FSB calls for tough action
Public bodies urged to halt closure of town centre premises
Public bodies should not add to the growing list of empty shops, says FSB
The Scottish government should help struggling high streets by ordering public bodies not to shut down their town centre facilities, says a small firms lobby group.
With a £50 million fund now allocated to all 32 local authorities to revive rundown shopping areas, there is concern that cutbacks are forcing public bodies to close offices, adding to the list of empty premises.
The Federation of Small Businesses argues that ministers should put added pressure on public bodies to locate more of their staff and services on high streets.
Andrew McRae, FSB Scotland’s policy chairman, said: “There’s no reason why we can’t kick off a Scottish high street renaissance if we get our public and private sectors to back our town centres. With the Scottish Government already encouraging property investment, another nudge in the right direction could get the ball rolling.
“On the other hand we can’t see one part of government trying to boost a local economy while another withdraws footfall and spending power by closing their town centre estate. Ministers must come down hard on public bodies that undermine local high streets by closing their town centre premises.”
The FSB is urging the funds to be focused on diversifying the hardest pressed local high streets, suggesting a new co-investment fund to improve and convert existing properties. FSB’s calls come as a vacant shopping mall in Kirkcaldy is for sale for just £1.
Mr McRae said: “The future of many Scottish high streets depends upon finding new uses for long-empty retail properties.
“The challenge is to make our town centres not just about shopping but also attractive places for working, living and socialising. That might mean turning an empty bank into a restaurant, a former supermarket into office space, or a long vacant shop unit into a flat.
“While the money allocated is not sufficient to transform every high street in the country, it should kick off a national debate about the future of these important local places. To maximise the economic impact, councils should focus on a small number of towns, working in partnership with local business and resident groups.”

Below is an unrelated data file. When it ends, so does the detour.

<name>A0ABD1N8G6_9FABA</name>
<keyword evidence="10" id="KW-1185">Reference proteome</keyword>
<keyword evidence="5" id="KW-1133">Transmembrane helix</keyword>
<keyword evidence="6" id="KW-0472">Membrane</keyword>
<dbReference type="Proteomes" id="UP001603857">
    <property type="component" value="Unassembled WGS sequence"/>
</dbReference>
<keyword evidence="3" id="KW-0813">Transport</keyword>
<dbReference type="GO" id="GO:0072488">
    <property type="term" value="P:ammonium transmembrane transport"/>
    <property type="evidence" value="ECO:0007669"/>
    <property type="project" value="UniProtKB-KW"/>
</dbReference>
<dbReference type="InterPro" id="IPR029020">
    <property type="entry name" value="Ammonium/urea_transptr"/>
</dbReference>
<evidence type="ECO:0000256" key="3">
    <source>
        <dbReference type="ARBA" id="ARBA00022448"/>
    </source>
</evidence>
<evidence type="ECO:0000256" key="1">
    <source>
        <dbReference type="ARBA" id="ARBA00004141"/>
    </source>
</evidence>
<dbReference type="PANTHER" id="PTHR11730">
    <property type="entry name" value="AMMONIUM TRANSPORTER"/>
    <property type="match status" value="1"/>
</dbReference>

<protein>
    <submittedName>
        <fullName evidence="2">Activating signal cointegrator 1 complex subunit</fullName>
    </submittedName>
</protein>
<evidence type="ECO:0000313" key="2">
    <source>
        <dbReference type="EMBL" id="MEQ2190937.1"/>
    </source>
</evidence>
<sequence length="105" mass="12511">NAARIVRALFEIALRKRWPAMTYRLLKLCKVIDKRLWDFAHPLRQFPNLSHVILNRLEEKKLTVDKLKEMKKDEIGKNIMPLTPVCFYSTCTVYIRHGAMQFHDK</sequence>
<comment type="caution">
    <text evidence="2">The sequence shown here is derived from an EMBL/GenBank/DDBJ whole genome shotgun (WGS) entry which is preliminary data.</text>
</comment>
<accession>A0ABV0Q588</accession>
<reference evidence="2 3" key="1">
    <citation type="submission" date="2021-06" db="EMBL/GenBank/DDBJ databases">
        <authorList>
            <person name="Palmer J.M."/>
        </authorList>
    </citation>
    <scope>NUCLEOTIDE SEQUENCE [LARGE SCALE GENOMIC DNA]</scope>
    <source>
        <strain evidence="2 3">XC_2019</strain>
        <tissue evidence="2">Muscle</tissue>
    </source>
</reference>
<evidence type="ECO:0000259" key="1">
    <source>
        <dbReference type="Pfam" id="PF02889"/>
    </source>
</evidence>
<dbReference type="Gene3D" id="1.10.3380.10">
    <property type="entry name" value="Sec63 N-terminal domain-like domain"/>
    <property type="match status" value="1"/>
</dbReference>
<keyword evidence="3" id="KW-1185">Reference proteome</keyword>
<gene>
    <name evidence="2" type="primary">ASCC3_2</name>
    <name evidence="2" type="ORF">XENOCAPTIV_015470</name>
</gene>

The FSB says a new co-investment fund would integrate well with the Scottish Government’s relatively new ‘Business Growth Accelerator’ rates relief, which reduces the rates burden of those that invest in their property.
Separately, the FSB has written to the Scottish Government urging them to postpone their review into small business rates help, if the UK leaves the European Union without a deal.
Mr McRae said: “Should the UK leave the EU without a deal, smaller firms may have to grapple with rapidly changing trading conditions. In those circumstances, it won’t be appropriate to undertake a review into the rates relief on which so many rely.”
Economy Secretary Derek Mackay, pictured, said: “Town centres are facing challenges as retail patterns change and evolve. That is why we are investing £50 million in a new Town Centre Fund to help communities maintain their vibrancy, creativity and accessibility, while supporting them to become more diverse and sustainable.
“This fund will enable local authorities to stimulate and support a wide range of investments which encourage town centres to diversify and flourish, creating footfall through local improvements and partnerships. We will work in partnership with COSLA and local authorities to deliver this investment.
“The Town Centre Fund is part of a wider package of measures in the budget to support businesses including maintaining a competitive business rates package which caps the increase in rate poundage below inflation; ensuring that 90% of properties in Scotland pay a lower poundage than other parts of the UK.
“The budget also continues to offer the most competitive rates relief package in the UK, including the Small Business Bonus Scheme (SBBS) which lifts over 100,000 small businesses out of rates altogether, as well as the Business Growth Accelerator, which supports all businesses large and small by providing a minimum of 12 months relief for new and improved properties. This relief has been widely welcomed by businesses and is unique in the UK.”